Scenes from the 2016 127 Corridor Yard Sale.
July 29, 2019 – The World's Longest Yard Sale is coming – to some people a blessing and to others a curse.
The “127 Corridor Yard Sale,” as it is officially known, currently extends over 690 miles from Addison, Mich., to Gadsden, Ala. Although it runs from the first Thursday in August through the following Sunday, vendors start setting up a week or more in advance.
And although the origin and headquarters of the event are at the Fentress County Chamber of Commerce in Jamestown, Tenn., US 127 comes right through the heart of Dunlap, making Sequatchie County a hot spot for yard sale deals.
The Dunlap-Sequatchie County Chamber of Commerce opened up the Valley Fest property at 287 Pine St. for yard sale vendors this year, and already there are tents going up on the site. The Chamber is offering free parking there, in an attempt to relieve traffic congestion downtown.
“We've got 50 spaces sold,” Chamber Director Janis Kyser said today, “and we can do 50 more. I mean, we've got 17 acres!”
Novelty bills may be passed off as real money, but they are distinguished by pink oriental writing.
The Chamber's site provides Port-a-potties, free handicap parking, and 24-hour security, from opening today through Sunday, Aug. 3. A wide variety of items will be available, ranging from standard closet purge and antiques to Sno-Cones. And the Lewis Chapel Church of Christ plans to bring a child-size train to give rides, Kyser said.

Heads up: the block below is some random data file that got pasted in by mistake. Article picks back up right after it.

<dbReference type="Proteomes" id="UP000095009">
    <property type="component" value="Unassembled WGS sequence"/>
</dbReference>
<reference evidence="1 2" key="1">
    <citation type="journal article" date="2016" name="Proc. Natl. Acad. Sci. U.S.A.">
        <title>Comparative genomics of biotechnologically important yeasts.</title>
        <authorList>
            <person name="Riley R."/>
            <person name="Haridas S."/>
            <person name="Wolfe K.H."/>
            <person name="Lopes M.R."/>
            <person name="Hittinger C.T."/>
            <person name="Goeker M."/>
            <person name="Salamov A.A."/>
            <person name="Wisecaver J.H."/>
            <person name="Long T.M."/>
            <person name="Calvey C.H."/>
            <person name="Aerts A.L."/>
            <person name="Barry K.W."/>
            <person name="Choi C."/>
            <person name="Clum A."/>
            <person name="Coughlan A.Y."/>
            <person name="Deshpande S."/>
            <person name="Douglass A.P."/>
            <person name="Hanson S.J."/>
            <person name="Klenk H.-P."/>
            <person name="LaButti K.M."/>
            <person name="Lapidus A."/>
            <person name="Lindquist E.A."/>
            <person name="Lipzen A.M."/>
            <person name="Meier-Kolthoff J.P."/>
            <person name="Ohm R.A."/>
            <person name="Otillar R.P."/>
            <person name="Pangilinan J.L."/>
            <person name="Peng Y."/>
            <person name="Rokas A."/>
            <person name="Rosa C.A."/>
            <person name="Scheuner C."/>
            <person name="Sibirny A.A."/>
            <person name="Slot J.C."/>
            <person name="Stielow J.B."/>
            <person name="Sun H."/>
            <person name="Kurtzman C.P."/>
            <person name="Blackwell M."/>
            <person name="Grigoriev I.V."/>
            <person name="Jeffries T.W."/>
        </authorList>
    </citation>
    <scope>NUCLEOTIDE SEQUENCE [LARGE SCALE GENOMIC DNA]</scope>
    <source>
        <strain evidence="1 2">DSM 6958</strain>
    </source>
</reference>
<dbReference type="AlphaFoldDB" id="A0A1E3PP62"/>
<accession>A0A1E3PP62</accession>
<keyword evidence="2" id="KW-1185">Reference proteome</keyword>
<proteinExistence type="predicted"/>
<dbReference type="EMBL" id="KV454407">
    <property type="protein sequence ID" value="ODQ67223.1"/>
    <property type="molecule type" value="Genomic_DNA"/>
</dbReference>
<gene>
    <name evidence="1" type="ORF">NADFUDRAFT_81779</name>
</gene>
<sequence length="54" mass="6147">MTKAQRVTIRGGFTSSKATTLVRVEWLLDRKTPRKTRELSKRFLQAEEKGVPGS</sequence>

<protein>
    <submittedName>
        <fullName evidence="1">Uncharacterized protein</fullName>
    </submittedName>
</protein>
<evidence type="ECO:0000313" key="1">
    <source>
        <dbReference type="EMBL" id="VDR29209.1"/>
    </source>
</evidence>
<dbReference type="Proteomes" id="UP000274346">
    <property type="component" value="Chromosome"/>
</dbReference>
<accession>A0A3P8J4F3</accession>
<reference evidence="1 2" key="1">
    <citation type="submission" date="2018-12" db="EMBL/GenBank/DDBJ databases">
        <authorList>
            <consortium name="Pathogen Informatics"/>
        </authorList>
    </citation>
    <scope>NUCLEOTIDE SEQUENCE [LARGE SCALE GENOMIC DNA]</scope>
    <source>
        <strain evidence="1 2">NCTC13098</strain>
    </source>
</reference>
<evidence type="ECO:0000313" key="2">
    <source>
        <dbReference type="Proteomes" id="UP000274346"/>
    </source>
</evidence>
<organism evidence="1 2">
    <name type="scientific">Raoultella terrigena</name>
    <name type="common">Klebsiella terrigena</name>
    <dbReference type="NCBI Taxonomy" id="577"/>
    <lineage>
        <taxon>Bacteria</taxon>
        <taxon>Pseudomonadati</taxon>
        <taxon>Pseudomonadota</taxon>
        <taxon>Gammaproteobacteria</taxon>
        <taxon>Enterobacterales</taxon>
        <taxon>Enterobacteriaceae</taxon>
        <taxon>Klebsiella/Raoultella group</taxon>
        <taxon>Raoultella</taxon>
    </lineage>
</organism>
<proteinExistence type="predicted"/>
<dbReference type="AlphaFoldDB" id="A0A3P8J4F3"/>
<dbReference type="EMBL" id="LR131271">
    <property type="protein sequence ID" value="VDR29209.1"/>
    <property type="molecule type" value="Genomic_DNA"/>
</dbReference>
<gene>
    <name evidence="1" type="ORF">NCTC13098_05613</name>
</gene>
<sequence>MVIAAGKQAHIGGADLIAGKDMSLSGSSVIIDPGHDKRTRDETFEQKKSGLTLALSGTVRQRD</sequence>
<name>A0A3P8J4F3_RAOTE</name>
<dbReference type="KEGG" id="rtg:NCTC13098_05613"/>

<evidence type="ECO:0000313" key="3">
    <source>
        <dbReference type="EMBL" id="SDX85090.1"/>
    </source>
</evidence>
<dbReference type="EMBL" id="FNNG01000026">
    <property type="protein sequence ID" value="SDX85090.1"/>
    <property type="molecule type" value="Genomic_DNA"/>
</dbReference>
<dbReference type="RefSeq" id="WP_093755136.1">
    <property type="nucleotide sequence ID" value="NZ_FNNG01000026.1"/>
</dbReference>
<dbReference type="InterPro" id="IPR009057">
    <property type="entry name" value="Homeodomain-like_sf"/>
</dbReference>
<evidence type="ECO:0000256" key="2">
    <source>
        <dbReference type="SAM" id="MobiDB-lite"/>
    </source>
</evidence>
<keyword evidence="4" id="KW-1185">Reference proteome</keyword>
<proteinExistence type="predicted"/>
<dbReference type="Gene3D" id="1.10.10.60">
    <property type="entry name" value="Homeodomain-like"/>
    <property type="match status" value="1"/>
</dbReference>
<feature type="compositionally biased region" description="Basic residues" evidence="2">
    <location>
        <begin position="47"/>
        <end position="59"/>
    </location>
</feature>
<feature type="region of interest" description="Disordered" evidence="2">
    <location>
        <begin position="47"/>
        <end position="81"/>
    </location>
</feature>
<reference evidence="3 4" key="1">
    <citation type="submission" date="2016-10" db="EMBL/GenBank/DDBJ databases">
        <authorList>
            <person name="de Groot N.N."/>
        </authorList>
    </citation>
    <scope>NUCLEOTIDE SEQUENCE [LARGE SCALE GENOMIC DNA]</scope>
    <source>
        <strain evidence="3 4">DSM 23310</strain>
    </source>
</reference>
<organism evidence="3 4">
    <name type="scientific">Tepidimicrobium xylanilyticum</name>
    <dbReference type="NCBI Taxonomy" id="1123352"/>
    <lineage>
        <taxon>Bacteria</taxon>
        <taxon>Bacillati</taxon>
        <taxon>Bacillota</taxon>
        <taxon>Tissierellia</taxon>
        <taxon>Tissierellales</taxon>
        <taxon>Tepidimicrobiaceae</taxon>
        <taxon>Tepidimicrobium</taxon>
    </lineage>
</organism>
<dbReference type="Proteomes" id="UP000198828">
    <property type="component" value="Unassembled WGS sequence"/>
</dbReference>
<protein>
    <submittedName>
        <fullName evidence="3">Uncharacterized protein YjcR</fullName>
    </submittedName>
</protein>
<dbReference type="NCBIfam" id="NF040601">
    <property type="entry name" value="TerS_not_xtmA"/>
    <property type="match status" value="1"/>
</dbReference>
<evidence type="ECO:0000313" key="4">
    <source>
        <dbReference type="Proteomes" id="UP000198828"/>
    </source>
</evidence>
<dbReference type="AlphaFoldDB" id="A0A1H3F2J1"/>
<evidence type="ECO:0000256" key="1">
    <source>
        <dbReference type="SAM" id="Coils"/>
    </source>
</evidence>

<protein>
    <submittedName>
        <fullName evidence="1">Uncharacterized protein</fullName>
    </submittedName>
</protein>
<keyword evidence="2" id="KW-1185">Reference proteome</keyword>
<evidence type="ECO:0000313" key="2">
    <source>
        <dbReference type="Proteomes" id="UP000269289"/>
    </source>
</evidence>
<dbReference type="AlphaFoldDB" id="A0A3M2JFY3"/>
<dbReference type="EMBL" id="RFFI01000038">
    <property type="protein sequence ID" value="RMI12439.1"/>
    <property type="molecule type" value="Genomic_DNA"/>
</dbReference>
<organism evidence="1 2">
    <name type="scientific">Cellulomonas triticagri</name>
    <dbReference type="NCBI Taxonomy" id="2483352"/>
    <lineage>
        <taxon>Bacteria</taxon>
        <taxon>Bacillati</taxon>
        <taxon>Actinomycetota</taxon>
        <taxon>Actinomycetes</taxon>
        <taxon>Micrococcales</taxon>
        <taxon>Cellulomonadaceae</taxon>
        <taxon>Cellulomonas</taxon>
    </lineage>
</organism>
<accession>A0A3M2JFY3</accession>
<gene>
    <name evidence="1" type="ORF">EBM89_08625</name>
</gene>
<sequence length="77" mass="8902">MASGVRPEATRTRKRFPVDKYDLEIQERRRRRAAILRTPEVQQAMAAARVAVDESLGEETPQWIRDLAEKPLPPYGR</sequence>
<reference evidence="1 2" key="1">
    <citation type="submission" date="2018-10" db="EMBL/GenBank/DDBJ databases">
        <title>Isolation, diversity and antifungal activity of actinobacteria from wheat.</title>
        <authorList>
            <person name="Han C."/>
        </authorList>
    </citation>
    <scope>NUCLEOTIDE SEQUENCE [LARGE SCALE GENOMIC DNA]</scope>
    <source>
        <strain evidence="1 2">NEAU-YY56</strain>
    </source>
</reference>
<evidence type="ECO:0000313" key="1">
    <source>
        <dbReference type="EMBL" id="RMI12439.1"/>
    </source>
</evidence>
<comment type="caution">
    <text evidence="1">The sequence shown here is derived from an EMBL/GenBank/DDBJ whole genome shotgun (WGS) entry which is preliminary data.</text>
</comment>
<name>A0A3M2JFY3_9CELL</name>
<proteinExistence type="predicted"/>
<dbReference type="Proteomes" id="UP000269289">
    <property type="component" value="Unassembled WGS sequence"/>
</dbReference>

With so many crowds of strangers coming into the area, there are a few dangers to be aware of.
Dunlap Police Chief Clint Huth is warning both vendors and shoppers to keep their eyes open for counterfeit bills, which are a problem during the 127 Yard Sale.
“The calls don't start coming in until after the yard sale is over,” Huth said today. “We advise people to take the time to inspect their bills.”
A new counterfeit being used in the past few years is “novelty money,” which looks authentic until you notice the pink oriental writing on it. It is sold online as a novelty, but looks real enough to pass for money if the recipient does not pay attention.
“Check it closely, feel it,” Huth said, “and if you have any questions and concerns, call us and we'll come take a look at it.”
The main problem locals have with the annual yard sale event is traffic congestion and distracted visitors. Sometimes cars stop in the middle of traffic as motorists ogle all the tables full of things for sale along the roadside, and pedestrian shoppers have a tendency to walk out in front of cars with their eyes on the yard sale and not on the cars.
“Whether you love it or hate it, it’s almost here,” Chief Huth advised through his Facebook page. “Common sense, patience, respect, and love for your neighbors is greatly appreciated!”